Romney and bank regulation

Mitt Romney has the typical Republican stance on regulation of banks (pay link) and regulations in general:

Republican Mitt Romney is pledging, if he is elected president, to repeal the Dodd-Frank financial regulations, a position favored by donors on Wall Street who have sent millions the candidate’s way. But he is nearly silent on how – without the regulation – he would prevent Wall Street from once again engaging in the risky practices that helped cause the 2008 financial crisis.

The industry objects to the new rules and restrictions, and Romney said in May 2011 that the law “scared the dickens out of the financial sector and caused banks to pull back from lending.’’ He has joined his Republican presidential rivals in calling for an outright repeal of the legislation.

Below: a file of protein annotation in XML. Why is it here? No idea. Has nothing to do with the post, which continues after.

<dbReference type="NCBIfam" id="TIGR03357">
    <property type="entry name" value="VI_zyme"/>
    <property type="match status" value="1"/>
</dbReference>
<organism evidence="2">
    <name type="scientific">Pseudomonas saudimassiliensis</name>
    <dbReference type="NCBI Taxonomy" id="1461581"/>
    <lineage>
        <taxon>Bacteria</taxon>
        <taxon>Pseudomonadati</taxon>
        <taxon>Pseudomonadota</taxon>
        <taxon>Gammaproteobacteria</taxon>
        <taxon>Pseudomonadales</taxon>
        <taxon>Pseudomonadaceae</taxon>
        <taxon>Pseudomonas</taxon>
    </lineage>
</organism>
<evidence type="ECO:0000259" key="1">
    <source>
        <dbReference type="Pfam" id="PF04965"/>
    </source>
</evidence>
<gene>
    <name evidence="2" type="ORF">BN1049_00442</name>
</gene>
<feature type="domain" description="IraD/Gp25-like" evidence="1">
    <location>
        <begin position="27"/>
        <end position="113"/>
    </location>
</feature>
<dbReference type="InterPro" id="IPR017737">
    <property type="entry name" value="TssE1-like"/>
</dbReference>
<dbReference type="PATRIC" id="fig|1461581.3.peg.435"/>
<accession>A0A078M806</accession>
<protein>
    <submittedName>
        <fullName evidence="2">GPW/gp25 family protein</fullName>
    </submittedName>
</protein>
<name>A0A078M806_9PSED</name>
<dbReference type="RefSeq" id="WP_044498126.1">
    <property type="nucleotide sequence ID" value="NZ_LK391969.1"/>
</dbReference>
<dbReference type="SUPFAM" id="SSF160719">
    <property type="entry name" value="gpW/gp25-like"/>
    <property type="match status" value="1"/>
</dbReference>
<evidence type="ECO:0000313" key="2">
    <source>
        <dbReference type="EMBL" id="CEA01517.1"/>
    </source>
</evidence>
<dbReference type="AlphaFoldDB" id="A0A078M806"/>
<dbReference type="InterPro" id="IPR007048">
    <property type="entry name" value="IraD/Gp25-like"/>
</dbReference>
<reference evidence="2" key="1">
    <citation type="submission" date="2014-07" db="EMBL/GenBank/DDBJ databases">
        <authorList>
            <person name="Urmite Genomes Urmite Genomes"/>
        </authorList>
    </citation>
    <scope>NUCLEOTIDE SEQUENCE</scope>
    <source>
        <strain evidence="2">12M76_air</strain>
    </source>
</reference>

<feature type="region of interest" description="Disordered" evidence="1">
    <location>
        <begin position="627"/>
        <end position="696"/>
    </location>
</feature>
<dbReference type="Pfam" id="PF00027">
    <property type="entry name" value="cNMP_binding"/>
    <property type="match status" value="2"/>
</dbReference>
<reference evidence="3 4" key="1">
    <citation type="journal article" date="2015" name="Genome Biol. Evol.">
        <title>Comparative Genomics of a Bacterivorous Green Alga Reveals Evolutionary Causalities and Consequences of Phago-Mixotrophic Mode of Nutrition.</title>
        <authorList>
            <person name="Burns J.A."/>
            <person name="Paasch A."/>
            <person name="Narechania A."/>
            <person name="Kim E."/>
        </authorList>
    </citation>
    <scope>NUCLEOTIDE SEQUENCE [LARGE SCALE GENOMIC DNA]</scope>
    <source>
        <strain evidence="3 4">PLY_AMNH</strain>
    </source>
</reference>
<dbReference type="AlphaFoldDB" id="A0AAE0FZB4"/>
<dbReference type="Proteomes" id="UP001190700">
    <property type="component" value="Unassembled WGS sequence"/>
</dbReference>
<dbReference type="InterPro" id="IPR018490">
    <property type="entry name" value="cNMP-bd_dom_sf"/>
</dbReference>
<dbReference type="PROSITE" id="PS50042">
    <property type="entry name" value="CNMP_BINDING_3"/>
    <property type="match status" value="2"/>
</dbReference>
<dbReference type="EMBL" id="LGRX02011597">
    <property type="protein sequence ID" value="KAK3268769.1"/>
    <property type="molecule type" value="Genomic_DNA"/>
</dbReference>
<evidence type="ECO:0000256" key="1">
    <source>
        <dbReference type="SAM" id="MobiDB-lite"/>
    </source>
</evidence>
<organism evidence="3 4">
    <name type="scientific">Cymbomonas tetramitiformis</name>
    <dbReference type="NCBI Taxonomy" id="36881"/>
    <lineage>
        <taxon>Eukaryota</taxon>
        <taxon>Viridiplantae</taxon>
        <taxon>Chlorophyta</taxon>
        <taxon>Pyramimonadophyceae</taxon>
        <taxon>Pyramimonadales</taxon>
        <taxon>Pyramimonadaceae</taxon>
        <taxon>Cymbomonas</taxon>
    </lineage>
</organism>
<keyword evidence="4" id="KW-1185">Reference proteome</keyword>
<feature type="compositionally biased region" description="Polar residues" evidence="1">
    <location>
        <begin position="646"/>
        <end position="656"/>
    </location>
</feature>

Romney has criticized both the Consumer Financial Protection Bureau, which is designed to monitor things like credit card applications and home mortgages, and the Financial Stability Oversight Council, which is supposed to monitor for systemic risks in the markets. Romney says both are too powerful and run by unelected bureaucrats.

Republicans would like to get rid of almost all these regulations without replacing them. The problem is that the financial industry crashed the world economy and so people don’t much like it. Therefore they pretend that they’ll replace it with something–of course it has to be generic, because anything specific will cause problems with the financial industry which gives them so much money (they also give Democrats a lot of money which is why the regulations were watered down). If you believe that the financial industry will now be responsible then Romney’s your guy. If you think they’ll do most anything to make a bigger profit, then … ok neither candidate is really for you, but Obama is a bit better.

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